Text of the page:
#TeamSpeednet: Michał, Senior Android Developer
My next interviewee is Michał, our Senior Android Developer. Michał has been part of #TeamSpeednet for seven years now. In a short interview, he shared his story of working at Speednet. We also talked about the industry, banking projects, and the challenges he faces daily.
Hi Michał, thank you for taking the time for our interview! How long have you been working at Speednet, and how long have you been in the industry? Have you noticed any changes over the years?
Michał: I could improve when it comes to remembering dates [fires up LinkedIn]. According to my crib sheet, I started in IT in 2013 as a software tester, while I joined Speednet in 2017 as an Android Developer.
Over the last ten years, the changes in IT have been huge. Some technologies have had their downturn, while others have had their growth. Some of them broke onto a pedestal and were then forgotten or abandoned. Xamarin, a cross-platform approach to mobile programming, is a case in point; similarly, Windows Phone has not stood the test of time either. It is impossible to enumerate technologies here that we don’t even remember anymore. We can now see that artificial intelligence is becoming increasingly popular, whether chatGPT or IDE-embedded ‘helpers’. We will see what new things this year will bring us.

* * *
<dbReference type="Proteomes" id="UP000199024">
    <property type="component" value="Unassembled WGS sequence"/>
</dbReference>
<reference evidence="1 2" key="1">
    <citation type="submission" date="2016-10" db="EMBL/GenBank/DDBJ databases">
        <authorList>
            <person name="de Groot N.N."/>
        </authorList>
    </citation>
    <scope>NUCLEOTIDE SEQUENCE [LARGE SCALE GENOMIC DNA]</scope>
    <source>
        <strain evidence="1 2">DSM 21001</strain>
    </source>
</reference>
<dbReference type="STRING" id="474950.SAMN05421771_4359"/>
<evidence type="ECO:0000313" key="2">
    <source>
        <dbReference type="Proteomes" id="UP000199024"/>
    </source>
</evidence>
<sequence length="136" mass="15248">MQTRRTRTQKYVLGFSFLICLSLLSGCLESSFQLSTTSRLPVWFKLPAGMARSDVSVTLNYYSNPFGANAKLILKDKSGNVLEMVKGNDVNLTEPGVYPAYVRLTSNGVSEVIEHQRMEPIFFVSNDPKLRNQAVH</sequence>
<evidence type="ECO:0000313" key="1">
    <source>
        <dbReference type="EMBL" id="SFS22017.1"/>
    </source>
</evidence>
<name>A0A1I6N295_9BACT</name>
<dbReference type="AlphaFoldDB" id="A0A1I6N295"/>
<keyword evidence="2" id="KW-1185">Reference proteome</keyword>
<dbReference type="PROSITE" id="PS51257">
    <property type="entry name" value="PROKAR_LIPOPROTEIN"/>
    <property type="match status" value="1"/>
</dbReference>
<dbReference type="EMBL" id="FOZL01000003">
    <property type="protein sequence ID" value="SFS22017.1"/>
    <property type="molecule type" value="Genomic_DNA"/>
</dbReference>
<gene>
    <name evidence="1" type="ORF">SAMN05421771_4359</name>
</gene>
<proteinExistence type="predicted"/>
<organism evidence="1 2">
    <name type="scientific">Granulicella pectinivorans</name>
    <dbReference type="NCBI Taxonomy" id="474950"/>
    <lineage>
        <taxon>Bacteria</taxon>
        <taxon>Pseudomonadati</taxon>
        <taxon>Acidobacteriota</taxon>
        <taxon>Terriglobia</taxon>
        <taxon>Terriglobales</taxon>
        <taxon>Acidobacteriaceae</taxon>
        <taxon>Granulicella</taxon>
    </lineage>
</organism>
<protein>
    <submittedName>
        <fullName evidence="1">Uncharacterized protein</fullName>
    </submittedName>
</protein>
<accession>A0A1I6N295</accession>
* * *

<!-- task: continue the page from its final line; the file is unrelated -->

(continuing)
The approach to running projects itself has also evolved. Today, we are all agile and flexible, and scrum is something mandatory that many cannot imagine working without. The way new hires are approached has also changed. When looking for my first job, almost every job advertisement said, ‘degree in computer science or related field required’. Nowadays, we rely much more on experience than education. For many people, the door to the world of IT can open through numerous boot camps or programming schools, which provide the opportunity to gain a basic knowledge of the field. However, everything is in their hands, and what to do with this knowledge is only up to them. They can create their projects, slowly build a great portfolio on GitHub, or rest on their laurels and be one of the thousands who complete such a course.
Now that you’ve mentioned projects, why don’t we move on to the next question? You’ve been working on banking projects for quite a long time now. Can you tell us what project challenges are specific to the industry?